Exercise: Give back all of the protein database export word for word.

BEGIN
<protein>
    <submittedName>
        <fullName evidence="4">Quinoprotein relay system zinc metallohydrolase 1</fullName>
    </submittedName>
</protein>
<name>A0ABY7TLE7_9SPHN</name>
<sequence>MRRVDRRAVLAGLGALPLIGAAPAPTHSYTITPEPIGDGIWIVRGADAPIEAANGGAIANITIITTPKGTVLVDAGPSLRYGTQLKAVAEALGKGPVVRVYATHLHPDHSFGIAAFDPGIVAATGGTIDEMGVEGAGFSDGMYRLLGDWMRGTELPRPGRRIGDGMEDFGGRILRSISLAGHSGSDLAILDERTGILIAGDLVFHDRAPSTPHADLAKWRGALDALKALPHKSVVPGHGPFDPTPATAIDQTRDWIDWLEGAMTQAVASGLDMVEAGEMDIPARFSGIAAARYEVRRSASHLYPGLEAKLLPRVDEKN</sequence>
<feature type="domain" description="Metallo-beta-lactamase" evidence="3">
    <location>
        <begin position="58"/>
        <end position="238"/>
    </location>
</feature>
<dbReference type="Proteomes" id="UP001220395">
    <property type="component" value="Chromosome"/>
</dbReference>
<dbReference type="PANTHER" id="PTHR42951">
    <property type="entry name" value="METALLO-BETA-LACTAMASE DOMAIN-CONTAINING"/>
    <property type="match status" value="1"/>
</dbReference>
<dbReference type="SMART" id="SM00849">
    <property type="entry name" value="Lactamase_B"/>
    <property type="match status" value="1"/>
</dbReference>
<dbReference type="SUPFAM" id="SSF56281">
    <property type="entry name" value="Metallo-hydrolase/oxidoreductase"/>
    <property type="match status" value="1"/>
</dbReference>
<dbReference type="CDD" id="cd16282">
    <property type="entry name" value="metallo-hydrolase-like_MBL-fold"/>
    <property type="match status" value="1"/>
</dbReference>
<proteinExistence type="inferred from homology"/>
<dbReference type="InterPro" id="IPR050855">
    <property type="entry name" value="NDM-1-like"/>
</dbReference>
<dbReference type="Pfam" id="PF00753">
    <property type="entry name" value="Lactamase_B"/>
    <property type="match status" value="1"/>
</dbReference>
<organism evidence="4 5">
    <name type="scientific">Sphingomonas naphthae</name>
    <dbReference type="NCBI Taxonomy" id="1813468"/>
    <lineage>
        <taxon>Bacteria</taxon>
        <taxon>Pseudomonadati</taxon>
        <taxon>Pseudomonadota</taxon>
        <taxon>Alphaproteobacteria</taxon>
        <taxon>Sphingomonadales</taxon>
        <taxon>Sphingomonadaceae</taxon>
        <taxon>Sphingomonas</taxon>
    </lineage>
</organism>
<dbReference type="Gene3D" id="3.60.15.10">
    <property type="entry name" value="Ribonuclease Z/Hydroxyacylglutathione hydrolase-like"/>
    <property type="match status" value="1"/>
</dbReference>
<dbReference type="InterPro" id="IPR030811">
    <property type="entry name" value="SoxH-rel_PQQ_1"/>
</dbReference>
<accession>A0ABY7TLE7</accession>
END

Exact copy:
<protein>
    <submittedName>
        <fullName evidence="4">Quinoprotein relay system zinc metallohydrolase 1</fullName>
    </submittedName>
</protein>
<name>A0ABY7TLE7_9SPHN</name>
<sequence>MRRVDRRAVLAGLGALPLIGAAPAPTHSYTITPEPIGDGIWIVRGADAPIEAANGGAIANITIITTPKGTVLVDAGPSLRYGTQLKAVAEALGKGPVVRVYATHLHPDHSFGIAAFDPGIVAATGGTIDEMGVEGAGFSDGMYRLLGDWMRGTELPRPGRRIGDGMEDFGGRILRSISLAGHSGSDLAILDERTGILIAGDLVFHDRAPSTPHADLAKWRGALDALKALPHKSVVPGHGPFDPTPATAIDQTRDWIDWLEGAMTQAVASGLDMVEAGEMDIPARFSGIAAARYEVRRSASHLYPGLEAKLLPRVDEKN</sequence>
<feature type="domain" description="Metallo-beta-lactamase" evidence="3">
    <location>
        <begin position="58"/>
        <end position="238"/>
    </location>
</feature>
<dbReference type="Proteomes" id="UP001220395">
    <property type="component" value="Chromosome"/>
</dbReference>
<dbReference type="PANTHER" id="PTHR42951">
    <property type="entry name" value="METALLO-BETA-LACTAMASE DOMAIN-CONTAINING"/>
    <property type="match status" value="1"/>
</dbReference>
<dbReference type="SMART" id="SM00849">
    <property type="entry name" value="Lactamase_B"/>
    <property type="match status" value="1"/>
</dbReference>
<dbReference type="SUPFAM" id="SSF56281">
    <property type="entry name" value="Metallo-hydrolase/oxidoreductase"/>
    <property type="match status" value="1"/>
</dbReference>
<dbReference type="CDD" id="cd16282">
    <property type="entry name" value="metallo-hydrolase-like_MBL-fold"/>
    <property type="match status" value="1"/>
</dbReference>
<proteinExistence type="inferred from homology"/>
<dbReference type="InterPro" id="IPR050855">
    <property type="entry name" value="NDM-1-like"/>
</dbReference>
<dbReference type="Pfam" id="PF00753">
    <property type="entry name" value="Lactamase_B"/>
    <property type="match status" value="1"/>
</dbReference>
<organism evidence="4 5">
    <name type="scientific">Sphingomonas naphthae</name>
    <dbReference type="NCBI Taxonomy" id="1813468"/>
    <lineage>
        <taxon>Bacteria</taxon>
        <taxon>Pseudomonadati</taxon>
        <taxon>Pseudomonadota</taxon>
        <taxon>Alphaproteobacteria</taxon>
        <taxon>Sphingomonadales</taxon>
        <taxon>Sphingomonadaceae</taxon>
        <taxon>Sphingomonas</taxon>
    </lineage>
</organism>
<dbReference type="Gene3D" id="3.60.15.10">
    <property type="entry name" value="Ribonuclease Z/Hydroxyacylglutathione hydrolase-like"/>
    <property type="match status" value="1"/>
</dbReference>
<dbReference type="InterPro" id="IPR030811">
    <property type="entry name" value="SoxH-rel_PQQ_1"/>
</dbReference>
<accession>A0ABY7TLE7</accession>